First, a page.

Philip Evan Hicks
Philip was born in 1886 to Philip and Mary Ann Hicks at Shebbear, Devon. Philip enlisted with the Devonshire Regiment as a Lance Corporal serving with the 1st Battalion at Holsworthy. He was killed in action on the 4th of October 1916. In a letter to a Mrs. Bryan dated the 16th of November his commanding officer wrote “L.Cpl. Hicks went over the top with the Battalion on October 4th he was reported as being ‘wounded’ but I was not near him at the time and can give no further information, and can find out no definite news about him. He is a thoroughly fine man, and I only hope he is safely in hospital and that his wife has heard from him by now” He left a widow Alice and their place of residence at the time of his death was at Northcott Hamlet, Boyton. He was interred at the Tyne Cot Cemetery.
Sidney was born at Curry Lane, Boyton in 1892 to William and Grace Lawrence. His Father was an Agricultural Labourer. By 1911 he was working for Mr. Thomas Benoy of Landhillock, Week St Mary as a Waggoner.
He enlisted at St. Columb, Cornwall with the Duke of Cornwall’s Light Infantry as a Private (Regimental No. 10295) serving with the 1st Battalion. He probably was already a serving Soldier at the outbreak of War considering that his death occurred so early in the fighting.
He was killed in action on or before the 10th of September 1914 at the Battle of Marne. His body was never identified but his name is commemorated on the La Ferte-sous-Jouarre Memorial, La Ferte-sous-Jouarre, Departement de Seine-et-Marne, Île-de-France, France. At time of his death his residence was detailed as being at Week St Mary.
‘The Germans’ triumphant advance through France was halted, and they were pushed back to the Aisne River, taking up the line which broadly remained the front until early 1918. The Battle of the Marne prevented the Germans from conquering France in the first six months of the War.’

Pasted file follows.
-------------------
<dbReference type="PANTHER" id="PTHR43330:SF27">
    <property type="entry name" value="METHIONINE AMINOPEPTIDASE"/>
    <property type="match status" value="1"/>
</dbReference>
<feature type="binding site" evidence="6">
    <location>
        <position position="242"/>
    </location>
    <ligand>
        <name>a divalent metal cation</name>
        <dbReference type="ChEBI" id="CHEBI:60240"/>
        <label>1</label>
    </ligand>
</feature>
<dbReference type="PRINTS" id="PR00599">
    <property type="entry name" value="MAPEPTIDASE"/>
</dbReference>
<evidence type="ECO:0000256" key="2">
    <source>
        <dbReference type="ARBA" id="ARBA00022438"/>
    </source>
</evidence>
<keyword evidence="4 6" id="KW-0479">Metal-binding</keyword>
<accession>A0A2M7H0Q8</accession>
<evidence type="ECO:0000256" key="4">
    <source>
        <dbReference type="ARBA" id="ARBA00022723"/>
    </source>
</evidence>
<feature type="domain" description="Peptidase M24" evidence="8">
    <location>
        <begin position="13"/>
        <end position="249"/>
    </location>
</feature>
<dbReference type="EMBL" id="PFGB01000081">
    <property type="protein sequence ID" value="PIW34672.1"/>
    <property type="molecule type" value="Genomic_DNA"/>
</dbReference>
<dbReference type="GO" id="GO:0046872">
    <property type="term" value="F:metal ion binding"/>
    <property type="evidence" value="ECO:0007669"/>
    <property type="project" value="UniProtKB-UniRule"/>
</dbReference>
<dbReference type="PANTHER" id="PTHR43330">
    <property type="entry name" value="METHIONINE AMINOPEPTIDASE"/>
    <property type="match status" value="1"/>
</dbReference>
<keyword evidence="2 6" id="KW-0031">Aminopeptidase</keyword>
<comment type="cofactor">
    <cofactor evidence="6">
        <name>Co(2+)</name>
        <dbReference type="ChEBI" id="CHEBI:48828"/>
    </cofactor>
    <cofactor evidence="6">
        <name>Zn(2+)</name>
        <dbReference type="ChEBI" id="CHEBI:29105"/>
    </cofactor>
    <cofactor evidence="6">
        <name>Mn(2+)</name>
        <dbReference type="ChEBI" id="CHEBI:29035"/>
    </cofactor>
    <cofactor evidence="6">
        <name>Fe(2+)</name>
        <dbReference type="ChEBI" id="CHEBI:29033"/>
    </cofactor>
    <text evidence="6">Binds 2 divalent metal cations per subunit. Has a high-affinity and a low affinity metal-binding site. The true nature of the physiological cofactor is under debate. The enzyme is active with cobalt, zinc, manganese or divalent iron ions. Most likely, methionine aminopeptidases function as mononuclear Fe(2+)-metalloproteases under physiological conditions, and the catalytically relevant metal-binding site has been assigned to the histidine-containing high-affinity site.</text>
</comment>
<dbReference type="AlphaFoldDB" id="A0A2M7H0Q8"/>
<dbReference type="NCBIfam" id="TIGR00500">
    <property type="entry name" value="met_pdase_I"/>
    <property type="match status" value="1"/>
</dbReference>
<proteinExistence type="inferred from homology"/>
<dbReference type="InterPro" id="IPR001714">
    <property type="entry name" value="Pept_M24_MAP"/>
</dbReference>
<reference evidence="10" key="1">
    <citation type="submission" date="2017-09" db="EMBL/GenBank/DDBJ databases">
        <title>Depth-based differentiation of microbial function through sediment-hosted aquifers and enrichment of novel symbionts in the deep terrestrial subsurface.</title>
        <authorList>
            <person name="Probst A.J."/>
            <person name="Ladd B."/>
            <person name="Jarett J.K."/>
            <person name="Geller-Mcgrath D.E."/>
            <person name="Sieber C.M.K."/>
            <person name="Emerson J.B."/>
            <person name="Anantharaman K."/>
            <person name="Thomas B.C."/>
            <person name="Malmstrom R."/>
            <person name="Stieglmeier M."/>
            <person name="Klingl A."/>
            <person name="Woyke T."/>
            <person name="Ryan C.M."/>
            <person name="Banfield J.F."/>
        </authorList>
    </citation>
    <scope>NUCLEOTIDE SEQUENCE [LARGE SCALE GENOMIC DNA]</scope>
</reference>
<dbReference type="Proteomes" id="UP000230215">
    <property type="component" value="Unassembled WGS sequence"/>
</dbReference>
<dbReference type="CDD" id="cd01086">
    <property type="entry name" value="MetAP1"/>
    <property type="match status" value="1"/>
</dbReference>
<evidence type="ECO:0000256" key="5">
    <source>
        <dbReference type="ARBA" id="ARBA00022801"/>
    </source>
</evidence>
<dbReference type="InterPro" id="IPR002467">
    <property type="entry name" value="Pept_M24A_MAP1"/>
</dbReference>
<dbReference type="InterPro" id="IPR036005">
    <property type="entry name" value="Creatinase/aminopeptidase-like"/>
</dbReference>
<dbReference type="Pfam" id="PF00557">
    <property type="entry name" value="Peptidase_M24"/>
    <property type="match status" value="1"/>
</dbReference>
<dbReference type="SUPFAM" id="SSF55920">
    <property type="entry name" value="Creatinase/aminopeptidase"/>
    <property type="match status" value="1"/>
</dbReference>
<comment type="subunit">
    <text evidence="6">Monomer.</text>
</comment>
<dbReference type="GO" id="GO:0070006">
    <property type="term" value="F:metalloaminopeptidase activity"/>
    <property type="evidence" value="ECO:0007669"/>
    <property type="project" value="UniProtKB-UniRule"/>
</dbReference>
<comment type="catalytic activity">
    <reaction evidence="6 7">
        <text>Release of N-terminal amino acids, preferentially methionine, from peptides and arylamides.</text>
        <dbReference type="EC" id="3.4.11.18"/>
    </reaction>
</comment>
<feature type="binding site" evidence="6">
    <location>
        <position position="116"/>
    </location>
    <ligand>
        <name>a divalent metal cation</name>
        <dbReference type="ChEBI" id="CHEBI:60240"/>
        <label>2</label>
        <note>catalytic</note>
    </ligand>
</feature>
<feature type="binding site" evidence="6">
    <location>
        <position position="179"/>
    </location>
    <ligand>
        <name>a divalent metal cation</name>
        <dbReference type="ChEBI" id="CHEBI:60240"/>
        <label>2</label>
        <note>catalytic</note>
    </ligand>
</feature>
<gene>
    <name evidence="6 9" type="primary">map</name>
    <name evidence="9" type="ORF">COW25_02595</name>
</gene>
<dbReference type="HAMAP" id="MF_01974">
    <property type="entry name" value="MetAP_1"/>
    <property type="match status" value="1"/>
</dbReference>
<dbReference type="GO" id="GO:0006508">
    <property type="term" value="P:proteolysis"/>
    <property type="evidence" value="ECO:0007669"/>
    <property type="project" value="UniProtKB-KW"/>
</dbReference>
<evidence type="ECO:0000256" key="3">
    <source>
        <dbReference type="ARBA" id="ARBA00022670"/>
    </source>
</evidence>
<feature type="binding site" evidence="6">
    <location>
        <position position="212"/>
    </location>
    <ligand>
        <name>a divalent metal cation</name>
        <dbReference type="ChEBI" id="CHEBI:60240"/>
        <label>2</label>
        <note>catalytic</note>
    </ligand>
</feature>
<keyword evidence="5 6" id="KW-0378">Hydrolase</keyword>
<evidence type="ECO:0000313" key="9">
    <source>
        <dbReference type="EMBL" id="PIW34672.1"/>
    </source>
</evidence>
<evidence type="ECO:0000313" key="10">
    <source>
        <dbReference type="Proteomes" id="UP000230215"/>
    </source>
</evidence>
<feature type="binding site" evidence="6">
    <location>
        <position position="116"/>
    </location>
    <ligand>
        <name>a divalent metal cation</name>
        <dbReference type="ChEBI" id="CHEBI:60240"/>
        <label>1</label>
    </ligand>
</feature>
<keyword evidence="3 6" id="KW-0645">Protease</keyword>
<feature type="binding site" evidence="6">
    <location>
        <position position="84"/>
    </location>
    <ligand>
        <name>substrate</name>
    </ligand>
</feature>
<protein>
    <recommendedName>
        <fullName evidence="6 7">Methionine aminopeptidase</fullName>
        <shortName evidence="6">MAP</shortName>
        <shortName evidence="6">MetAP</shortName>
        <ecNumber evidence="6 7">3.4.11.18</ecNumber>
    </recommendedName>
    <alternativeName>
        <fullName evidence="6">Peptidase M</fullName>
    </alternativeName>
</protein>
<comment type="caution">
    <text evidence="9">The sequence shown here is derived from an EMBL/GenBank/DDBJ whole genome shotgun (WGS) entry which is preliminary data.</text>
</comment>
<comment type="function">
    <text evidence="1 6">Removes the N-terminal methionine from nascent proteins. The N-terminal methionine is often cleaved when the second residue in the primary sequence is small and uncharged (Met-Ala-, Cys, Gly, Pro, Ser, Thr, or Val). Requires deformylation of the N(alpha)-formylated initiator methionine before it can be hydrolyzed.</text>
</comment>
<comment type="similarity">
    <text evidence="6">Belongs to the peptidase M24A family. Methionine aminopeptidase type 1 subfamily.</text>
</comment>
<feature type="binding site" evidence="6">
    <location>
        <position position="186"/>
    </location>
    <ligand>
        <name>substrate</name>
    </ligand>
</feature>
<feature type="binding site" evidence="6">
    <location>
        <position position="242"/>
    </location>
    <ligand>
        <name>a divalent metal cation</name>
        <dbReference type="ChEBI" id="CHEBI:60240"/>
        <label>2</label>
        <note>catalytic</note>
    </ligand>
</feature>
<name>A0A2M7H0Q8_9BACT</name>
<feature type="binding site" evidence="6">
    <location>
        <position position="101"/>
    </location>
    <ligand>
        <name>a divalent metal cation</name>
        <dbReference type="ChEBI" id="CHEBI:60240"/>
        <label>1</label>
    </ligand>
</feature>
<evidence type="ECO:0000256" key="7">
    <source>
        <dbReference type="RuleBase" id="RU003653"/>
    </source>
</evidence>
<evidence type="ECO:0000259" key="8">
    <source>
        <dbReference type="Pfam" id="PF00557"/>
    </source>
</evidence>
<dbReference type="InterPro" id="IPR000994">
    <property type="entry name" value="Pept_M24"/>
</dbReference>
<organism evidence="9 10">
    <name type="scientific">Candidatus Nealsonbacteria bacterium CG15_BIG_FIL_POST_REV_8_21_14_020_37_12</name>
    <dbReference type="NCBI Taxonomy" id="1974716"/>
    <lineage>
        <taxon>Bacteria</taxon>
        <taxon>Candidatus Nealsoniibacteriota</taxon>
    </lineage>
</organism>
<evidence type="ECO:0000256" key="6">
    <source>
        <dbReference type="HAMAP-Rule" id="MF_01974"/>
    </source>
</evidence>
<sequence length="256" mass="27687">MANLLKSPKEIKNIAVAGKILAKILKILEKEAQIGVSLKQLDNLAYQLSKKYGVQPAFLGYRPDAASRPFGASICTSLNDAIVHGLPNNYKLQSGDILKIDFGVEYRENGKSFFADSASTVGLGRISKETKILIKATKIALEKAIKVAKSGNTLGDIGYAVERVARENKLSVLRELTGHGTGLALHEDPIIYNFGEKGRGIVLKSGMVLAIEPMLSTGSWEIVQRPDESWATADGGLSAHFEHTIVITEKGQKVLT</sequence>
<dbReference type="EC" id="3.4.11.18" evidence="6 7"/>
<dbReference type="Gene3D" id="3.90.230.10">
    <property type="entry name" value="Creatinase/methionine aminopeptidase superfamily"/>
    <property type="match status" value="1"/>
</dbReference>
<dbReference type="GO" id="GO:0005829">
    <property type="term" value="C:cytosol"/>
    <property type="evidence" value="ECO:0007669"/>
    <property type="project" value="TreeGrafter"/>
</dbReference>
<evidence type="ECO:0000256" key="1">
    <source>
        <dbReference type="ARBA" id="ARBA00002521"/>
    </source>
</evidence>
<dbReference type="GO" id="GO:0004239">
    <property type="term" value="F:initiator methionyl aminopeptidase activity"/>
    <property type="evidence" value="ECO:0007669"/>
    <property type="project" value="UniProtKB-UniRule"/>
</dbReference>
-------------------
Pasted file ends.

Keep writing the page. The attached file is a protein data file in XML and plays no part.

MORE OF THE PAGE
I believe this to be Walter, the Brother of Sidney above. He was born in 1900 at Boyton. I cannot find any military service information.
Enlisted with the Devonshire Regiment as a Private (Regimental No. 33297) serving with the 8th Battalion D company.
John was born in 1882 to Edward and Caroline Metherell somewhere in Cornwall. In 1891 his Father was farming at Higher Newton Farm, Boyton.
I can find no record of his military service.
Claude Richard Parnell
Claude was born in 1889 to Francis and Honor Parnell at Boyton Bridge, Boyton. His Father was a Farm Labourer but by 1901 was listed as being a Thatcher.
Claude enlisted at Launceston with the Royal Garrison Artillery (Regimental No. 86885) as a Gunner Signaller serving with the 168th siege Battalion. He died after being gassed whilst in battle before the armistice. He is buried at the Saint Sever Cemetery Extension, Rouen, Departement de la Seine-Maritime, Haute-Normandie, France, Plot: S. III. CC. 22.
Walter was born in 1885 to Robert and Mary Ann (nee Dawe)Parnell at Tallastone, Boyton. His Father was a Farm Labourer. On leaving school, Walter went to work for Mr. John Rowe at Higher Hornacott, Boyton as a Horseman. By 1911 he had moved to Torquay and was boarding with William and Jane Braund at 7 Marchwood Terrace, Mudges Hill, Torquay. His given profession was Jobbing Gardener. He enlisted at Newton Abbott as a Private with the Devonshire Regiment (Regimental No. 42684) serving with the 1st Battalion.